Talking to a group of employees about their complaints can be uncomfortable, but it’s part of being a good manager.
Allowing grievances to go unaddressed can hurt employee morale and productivity.
Managers who take time to listen to the complaints will get to know their employees better and build mutual respect and trust.
Here are guidelines to planning and conducting group meetings for employees to express their concerns openly without fear of repercussions.
Don’t create a detailed agenda. Distribute a notice for the meeting that includes the time and place, along with the topic.
Be positive. Open the meeting with a short statement. Don’t say, “The purpose of this meeting is to discover why there are so many problems.” Instead, say something like, “The purpose of this meeting is to hear issues that people may have and explore ways to address them if possible.”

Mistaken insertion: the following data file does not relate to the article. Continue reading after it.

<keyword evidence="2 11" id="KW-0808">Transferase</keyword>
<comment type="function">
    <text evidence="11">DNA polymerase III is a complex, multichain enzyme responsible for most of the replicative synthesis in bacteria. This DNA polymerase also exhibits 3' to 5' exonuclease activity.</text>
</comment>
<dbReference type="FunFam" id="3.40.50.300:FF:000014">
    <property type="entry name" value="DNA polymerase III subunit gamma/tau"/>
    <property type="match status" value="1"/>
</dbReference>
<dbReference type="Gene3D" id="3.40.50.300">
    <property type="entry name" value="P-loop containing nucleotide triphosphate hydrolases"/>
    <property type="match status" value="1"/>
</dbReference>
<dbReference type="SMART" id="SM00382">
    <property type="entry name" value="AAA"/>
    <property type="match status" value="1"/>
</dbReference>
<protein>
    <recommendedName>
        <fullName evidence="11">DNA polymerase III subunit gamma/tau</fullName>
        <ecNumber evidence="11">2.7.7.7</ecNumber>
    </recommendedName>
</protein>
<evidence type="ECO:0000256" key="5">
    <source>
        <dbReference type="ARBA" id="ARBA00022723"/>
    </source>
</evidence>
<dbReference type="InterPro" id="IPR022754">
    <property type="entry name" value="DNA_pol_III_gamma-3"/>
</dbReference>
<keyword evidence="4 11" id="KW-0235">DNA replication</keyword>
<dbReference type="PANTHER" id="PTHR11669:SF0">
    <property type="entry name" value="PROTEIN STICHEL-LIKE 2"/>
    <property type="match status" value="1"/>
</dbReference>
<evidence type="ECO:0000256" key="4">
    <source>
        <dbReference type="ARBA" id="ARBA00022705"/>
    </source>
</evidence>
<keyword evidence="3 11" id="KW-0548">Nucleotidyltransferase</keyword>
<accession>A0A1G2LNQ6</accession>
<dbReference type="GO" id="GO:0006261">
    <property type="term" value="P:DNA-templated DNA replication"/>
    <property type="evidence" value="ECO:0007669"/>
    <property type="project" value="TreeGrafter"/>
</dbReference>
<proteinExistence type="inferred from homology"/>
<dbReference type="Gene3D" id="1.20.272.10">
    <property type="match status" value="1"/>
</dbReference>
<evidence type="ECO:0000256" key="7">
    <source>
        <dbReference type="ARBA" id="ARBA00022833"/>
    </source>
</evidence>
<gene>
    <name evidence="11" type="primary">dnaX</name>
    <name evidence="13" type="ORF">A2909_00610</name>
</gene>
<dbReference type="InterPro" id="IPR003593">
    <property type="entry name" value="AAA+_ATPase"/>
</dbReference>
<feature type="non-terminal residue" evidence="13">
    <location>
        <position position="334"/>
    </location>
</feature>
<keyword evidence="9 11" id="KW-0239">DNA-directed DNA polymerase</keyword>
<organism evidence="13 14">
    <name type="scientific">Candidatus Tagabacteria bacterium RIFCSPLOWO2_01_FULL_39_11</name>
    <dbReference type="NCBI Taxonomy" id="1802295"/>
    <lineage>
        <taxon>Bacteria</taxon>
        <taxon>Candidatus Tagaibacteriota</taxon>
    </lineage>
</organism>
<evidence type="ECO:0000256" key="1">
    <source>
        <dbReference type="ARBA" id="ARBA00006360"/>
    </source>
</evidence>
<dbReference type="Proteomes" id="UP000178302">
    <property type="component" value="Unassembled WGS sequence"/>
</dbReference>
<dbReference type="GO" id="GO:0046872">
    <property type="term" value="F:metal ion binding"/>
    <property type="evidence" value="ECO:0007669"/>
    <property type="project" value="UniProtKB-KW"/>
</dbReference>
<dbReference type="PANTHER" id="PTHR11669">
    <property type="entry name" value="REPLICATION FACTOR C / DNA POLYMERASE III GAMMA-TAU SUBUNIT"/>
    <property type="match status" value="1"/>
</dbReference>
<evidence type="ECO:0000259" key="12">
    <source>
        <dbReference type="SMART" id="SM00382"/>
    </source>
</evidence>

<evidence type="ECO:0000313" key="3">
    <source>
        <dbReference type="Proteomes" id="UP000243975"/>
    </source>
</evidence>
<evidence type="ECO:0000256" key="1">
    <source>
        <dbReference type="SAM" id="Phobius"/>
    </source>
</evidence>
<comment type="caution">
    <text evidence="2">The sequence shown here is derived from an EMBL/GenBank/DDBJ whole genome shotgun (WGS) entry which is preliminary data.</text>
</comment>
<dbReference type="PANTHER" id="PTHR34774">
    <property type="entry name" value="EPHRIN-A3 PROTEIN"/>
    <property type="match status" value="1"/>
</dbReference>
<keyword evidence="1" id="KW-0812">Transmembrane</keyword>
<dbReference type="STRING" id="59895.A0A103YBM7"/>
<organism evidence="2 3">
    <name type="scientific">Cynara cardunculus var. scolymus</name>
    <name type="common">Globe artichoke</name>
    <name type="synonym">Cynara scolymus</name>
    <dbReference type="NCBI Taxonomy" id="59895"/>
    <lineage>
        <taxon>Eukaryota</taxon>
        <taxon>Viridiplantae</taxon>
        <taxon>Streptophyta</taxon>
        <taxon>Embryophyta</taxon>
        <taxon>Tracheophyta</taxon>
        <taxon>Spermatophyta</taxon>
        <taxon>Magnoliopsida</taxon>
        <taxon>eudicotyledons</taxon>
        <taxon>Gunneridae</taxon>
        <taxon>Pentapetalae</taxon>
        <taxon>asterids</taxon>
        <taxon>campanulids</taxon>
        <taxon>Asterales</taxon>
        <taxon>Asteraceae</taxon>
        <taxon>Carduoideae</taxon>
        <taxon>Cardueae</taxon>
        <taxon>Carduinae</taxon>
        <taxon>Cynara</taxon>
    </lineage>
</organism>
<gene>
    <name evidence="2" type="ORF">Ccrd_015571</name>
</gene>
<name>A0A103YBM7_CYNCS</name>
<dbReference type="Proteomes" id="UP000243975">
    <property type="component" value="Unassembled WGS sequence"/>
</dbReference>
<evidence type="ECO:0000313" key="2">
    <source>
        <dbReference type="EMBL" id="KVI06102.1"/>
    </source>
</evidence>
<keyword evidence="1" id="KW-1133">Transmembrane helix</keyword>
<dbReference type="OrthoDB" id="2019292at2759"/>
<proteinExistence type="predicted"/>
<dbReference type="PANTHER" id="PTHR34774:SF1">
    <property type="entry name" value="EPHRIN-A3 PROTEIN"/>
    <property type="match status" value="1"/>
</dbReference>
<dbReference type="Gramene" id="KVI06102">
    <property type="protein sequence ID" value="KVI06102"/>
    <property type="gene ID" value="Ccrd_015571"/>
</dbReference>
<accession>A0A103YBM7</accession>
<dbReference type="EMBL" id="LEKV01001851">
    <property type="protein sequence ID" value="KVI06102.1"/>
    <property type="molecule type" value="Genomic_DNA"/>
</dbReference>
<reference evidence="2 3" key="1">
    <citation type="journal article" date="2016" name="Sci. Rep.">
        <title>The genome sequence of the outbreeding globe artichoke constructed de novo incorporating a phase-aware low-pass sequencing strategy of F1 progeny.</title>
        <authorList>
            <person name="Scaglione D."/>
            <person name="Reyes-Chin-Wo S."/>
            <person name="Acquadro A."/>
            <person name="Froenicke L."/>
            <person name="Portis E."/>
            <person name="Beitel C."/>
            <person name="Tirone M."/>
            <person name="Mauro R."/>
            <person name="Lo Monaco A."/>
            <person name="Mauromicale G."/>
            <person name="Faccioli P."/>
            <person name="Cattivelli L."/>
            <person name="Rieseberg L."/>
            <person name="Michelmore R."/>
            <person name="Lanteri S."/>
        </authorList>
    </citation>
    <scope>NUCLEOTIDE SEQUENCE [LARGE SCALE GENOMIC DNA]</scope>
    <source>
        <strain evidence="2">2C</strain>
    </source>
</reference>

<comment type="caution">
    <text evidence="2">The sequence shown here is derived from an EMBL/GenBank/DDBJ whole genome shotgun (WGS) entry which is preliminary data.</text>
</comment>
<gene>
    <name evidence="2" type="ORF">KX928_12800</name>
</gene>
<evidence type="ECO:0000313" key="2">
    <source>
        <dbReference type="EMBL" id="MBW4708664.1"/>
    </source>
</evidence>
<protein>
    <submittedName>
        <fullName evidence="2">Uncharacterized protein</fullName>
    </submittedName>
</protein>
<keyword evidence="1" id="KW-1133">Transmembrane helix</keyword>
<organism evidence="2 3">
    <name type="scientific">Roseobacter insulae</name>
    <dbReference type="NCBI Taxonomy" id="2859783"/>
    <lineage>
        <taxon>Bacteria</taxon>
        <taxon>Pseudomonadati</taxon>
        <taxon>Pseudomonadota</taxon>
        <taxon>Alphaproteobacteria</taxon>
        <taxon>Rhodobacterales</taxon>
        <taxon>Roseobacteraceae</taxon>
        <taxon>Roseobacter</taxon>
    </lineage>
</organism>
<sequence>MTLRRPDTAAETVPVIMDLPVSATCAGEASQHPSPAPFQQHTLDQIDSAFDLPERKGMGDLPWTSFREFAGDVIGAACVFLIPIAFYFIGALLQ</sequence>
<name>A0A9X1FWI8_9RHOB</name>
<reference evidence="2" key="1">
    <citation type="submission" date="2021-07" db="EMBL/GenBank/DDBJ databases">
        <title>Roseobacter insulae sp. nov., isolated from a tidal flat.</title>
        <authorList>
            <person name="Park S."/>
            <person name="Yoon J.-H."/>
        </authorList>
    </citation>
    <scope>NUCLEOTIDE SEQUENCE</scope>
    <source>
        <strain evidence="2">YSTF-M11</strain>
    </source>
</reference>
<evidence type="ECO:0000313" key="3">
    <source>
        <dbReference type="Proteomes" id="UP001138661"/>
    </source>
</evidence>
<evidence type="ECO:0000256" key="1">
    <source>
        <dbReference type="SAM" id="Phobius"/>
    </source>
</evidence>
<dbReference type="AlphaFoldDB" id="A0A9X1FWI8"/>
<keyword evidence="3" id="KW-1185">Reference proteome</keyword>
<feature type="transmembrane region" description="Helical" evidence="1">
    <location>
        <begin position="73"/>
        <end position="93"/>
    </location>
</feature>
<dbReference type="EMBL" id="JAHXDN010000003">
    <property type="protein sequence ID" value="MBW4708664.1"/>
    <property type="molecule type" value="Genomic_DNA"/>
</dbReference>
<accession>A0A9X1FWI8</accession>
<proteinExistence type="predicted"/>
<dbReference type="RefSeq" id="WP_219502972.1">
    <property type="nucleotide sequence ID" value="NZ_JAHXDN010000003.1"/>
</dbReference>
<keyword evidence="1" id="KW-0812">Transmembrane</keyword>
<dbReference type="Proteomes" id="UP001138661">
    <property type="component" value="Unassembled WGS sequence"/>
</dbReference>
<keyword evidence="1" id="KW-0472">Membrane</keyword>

Listen more than talk. Remain calm and attentive if some employees become animated. Don’t become defensive and try to address every complaint on the spot.
Don’t let the biggest complainers dominate. Patiently listen to those who talk the most, but determine whether quiet employees feel the same way by asking them what they think. Encourage hesitant speakers to talk with encouraging phrases like, “Go ahead, I’m listening,” or “Tell me more about that.”
Seek suggestions for solutions. Ask, “What ideas do you have for addressing that issue?”
Fix what you can then and there. If there is an easy solution to some or all of a problem then go ahead and make the change.
Don’t allow personal attacks. Limit the meeting to company policies and work-related issues. Ask that employees discuss interpersonal problems withone-on-one.
Insist on a civil tone. Make it clear that although employees may feel passionate, they cannot raise their voices in anger or to drown out someone else’s opinion.
End the meeting correctly. Say you will look into ways to address the issues and will schedule another meeting soon to follow up.